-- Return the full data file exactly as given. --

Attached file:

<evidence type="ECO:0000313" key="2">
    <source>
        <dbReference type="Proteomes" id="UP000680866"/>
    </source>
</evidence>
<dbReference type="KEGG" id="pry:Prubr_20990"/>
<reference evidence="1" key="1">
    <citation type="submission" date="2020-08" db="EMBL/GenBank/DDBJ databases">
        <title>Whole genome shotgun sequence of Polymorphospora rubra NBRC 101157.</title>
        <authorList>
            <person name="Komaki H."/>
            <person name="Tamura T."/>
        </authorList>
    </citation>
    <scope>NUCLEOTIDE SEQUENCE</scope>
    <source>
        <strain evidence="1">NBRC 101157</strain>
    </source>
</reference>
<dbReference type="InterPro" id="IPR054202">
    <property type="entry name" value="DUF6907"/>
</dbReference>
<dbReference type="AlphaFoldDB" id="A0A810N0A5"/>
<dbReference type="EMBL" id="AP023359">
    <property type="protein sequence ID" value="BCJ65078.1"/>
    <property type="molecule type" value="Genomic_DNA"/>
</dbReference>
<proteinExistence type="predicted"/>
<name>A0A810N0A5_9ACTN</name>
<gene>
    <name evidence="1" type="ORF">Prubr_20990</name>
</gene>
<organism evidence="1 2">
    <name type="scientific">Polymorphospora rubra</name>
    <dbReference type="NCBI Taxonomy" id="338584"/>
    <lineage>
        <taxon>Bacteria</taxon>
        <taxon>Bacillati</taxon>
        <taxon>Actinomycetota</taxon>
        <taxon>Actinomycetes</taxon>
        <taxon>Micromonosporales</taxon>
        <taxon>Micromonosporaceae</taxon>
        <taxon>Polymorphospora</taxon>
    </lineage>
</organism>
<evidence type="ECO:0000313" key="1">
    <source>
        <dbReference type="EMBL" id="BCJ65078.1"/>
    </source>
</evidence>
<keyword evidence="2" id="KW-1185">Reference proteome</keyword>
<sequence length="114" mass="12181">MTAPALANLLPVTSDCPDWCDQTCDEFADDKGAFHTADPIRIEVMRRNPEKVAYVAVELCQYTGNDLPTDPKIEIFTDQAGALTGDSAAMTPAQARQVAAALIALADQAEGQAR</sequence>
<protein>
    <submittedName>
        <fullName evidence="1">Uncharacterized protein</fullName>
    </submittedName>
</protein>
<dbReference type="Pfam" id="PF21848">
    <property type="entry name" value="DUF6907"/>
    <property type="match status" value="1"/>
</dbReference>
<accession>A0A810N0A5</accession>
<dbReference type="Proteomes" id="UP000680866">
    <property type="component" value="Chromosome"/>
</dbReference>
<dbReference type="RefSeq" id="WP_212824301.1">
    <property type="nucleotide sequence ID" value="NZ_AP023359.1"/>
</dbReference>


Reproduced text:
<evidence type="ECO:0000313" key="2">
    <source>
        <dbReference type="Proteomes" id="UP000680866"/>
    </source>
</evidence>
<dbReference type="KEGG" id="pry:Prubr_20990"/>
<reference evidence="1" key="1">
    <citation type="submission" date="2020-08" db="EMBL/GenBank/DDBJ databases">
        <title>Whole genome shotgun sequence of Polymorphospora rubra NBRC 101157.</title>
        <authorList>
            <person name="Komaki H."/>
            <person name="Tamura T."/>
        </authorList>
    </citation>
    <scope>NUCLEOTIDE SEQUENCE</scope>
    <source>
        <strain evidence="1">NBRC 101157</strain>
    </source>
</reference>
<dbReference type="InterPro" id="IPR054202">
    <property type="entry name" value="DUF6907"/>
</dbReference>
<dbReference type="AlphaFoldDB" id="A0A810N0A5"/>
<dbReference type="EMBL" id="AP023359">
    <property type="protein sequence ID" value="BCJ65078.1"/>
    <property type="molecule type" value="Genomic_DNA"/>
</dbReference>
<proteinExistence type="predicted"/>
<name>A0A810N0A5_9ACTN</name>
<gene>
    <name evidence="1" type="ORF">Prubr_20990</name>
</gene>
<organism evidence="1 2">
    <name type="scientific">Polymorphospora rubra</name>
    <dbReference type="NCBI Taxonomy" id="338584"/>
    <lineage>
        <taxon>Bacteria</taxon>
        <taxon>Bacillati</taxon>
        <taxon>Actinomycetota</taxon>
        <taxon>Actinomycetes</taxon>
        <taxon>Micromonosporales</taxon>
        <taxon>Micromonosporaceae</taxon>
        <taxon>Polymorphospora</taxon>
    </lineage>
</organism>
<evidence type="ECO:0000313" key="1">
    <source>
        <dbReference type="EMBL" id="BCJ65078.1"/>
    </source>
</evidence>
<keyword evidence="2" id="KW-1185">Reference proteome</keyword>
<sequence length="114" mass="12181">MTAPALANLLPVTSDCPDWCDQTCDEFADDKGAFHTADPIRIEVMRRNPEKVAYVAVELCQYTGNDLPTDPKIEIFTDQAGALTGDSAAMTPAQARQVAAALIALADQAEGQAR</sequence>
<protein>
    <submittedName>
        <fullName evidence="1">Uncharacterized protein</fullName>
    </submittedName>
</protein>
<dbReference type="Pfam" id="PF21848">
    <property type="entry name" value="DUF6907"/>
    <property type="match status" value="1"/>
</dbReference>
<accession>A0A810N0A5</accession>
<dbReference type="Proteomes" id="UP000680866">
    <property type="component" value="Chromosome"/>
</dbReference>
<dbReference type="RefSeq" id="WP_212824301.1">
    <property type="nucleotide sequence ID" value="NZ_AP023359.1"/>
</dbReference>